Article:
'I love our mission': New dentist shares what she loves about public health dentistry

Photo of Alayna Schoblaske, D.M.D.
Dr. Schoblaske

For Alayna Schoblaske, D.M.D., a dentist in a federally qualified health center in Medford, Oregon, there's been a lot to love with spending her first four years as a dentist working in public health.

"I love our mission. I love that I get to work with other dentists and learn from them," she said.

Before dental school, Dr. Schoblaske worked on the administrative staff for the nonprofit Teach For America.

"I saw how dentistry can impact a child's school experience," she said. "That's what really solidified my decision to focus on public health dentistry."

At Oregon Health & Science University School of Dentistry, she and other students started a free clinic and volunteered with the Health Equity Circle, an organization that seeks to address inequities in health care. She graduated in 2017 and completed a one-year general practice residency.

Those experiences, she said, helped prepare her for some of the challenges she faces in her public health career.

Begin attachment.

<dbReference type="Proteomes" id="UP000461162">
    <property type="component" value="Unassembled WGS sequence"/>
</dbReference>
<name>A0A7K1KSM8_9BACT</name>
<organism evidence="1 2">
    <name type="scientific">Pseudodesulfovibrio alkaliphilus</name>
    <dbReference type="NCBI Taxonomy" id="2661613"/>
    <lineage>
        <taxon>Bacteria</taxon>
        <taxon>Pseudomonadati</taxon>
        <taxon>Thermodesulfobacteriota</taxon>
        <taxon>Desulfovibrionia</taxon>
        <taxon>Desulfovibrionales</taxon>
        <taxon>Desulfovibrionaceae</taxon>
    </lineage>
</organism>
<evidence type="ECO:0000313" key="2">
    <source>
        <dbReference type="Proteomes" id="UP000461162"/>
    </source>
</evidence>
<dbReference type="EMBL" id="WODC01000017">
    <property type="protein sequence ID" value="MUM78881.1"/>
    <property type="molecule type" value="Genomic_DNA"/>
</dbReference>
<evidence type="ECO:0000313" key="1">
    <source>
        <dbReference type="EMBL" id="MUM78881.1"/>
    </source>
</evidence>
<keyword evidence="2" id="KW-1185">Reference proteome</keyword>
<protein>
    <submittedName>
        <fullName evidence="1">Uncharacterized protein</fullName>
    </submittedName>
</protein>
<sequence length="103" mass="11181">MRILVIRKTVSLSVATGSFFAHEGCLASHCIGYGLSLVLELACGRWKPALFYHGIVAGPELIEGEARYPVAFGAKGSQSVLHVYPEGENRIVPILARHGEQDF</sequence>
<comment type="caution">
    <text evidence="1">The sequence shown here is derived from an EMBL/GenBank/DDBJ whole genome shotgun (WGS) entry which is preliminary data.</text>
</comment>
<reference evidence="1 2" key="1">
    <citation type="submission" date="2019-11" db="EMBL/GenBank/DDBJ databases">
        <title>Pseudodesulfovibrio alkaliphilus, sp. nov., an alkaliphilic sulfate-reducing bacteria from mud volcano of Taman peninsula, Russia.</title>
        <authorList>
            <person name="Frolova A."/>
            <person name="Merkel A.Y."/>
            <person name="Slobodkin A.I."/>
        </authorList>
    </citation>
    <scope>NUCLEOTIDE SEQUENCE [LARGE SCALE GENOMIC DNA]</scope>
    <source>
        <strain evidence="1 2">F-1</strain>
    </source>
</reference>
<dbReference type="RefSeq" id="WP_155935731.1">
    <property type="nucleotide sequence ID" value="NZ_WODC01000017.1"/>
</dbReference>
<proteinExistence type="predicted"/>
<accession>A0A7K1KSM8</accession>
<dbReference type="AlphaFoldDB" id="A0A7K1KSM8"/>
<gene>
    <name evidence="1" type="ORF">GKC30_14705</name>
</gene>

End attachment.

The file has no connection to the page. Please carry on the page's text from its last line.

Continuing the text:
"A significant challenge is navigating financial decisions with patients," Dr. Schoblaske said.

Although the clinic offers a sliding fee scale for its services, cost barriers can still impact treatment decisions, such as choosing to extract a tooth instead of saving it.

At La Clinica, Dr. Schoblaske serves a unique demographic of patients; about 51% of her patients have Medicaid, and about 11% of her patients are experiencing homelessness.

However, many of the upsides outweigh the challenges. Along with the fulfillment that comes from helping underserved people attain better oral health, careers in public health dentistry offer benefits ranging from leadership opportunities to assistance in paying off student debt.

Dr. Schoblaske left dental school with $280,000 in student debt. With an extended four-year commitment with the National Health Service Corps Loan Repayment Program, she will receive $140,000 in tax-free loan repayment.

Of course, Dr. Schoblaske said, the most rewarding benefit is knowing her work is increasing access to care.

"How cool is it that we get to help patients who may not have found help anywhere else?" Dr. Schoblaske said.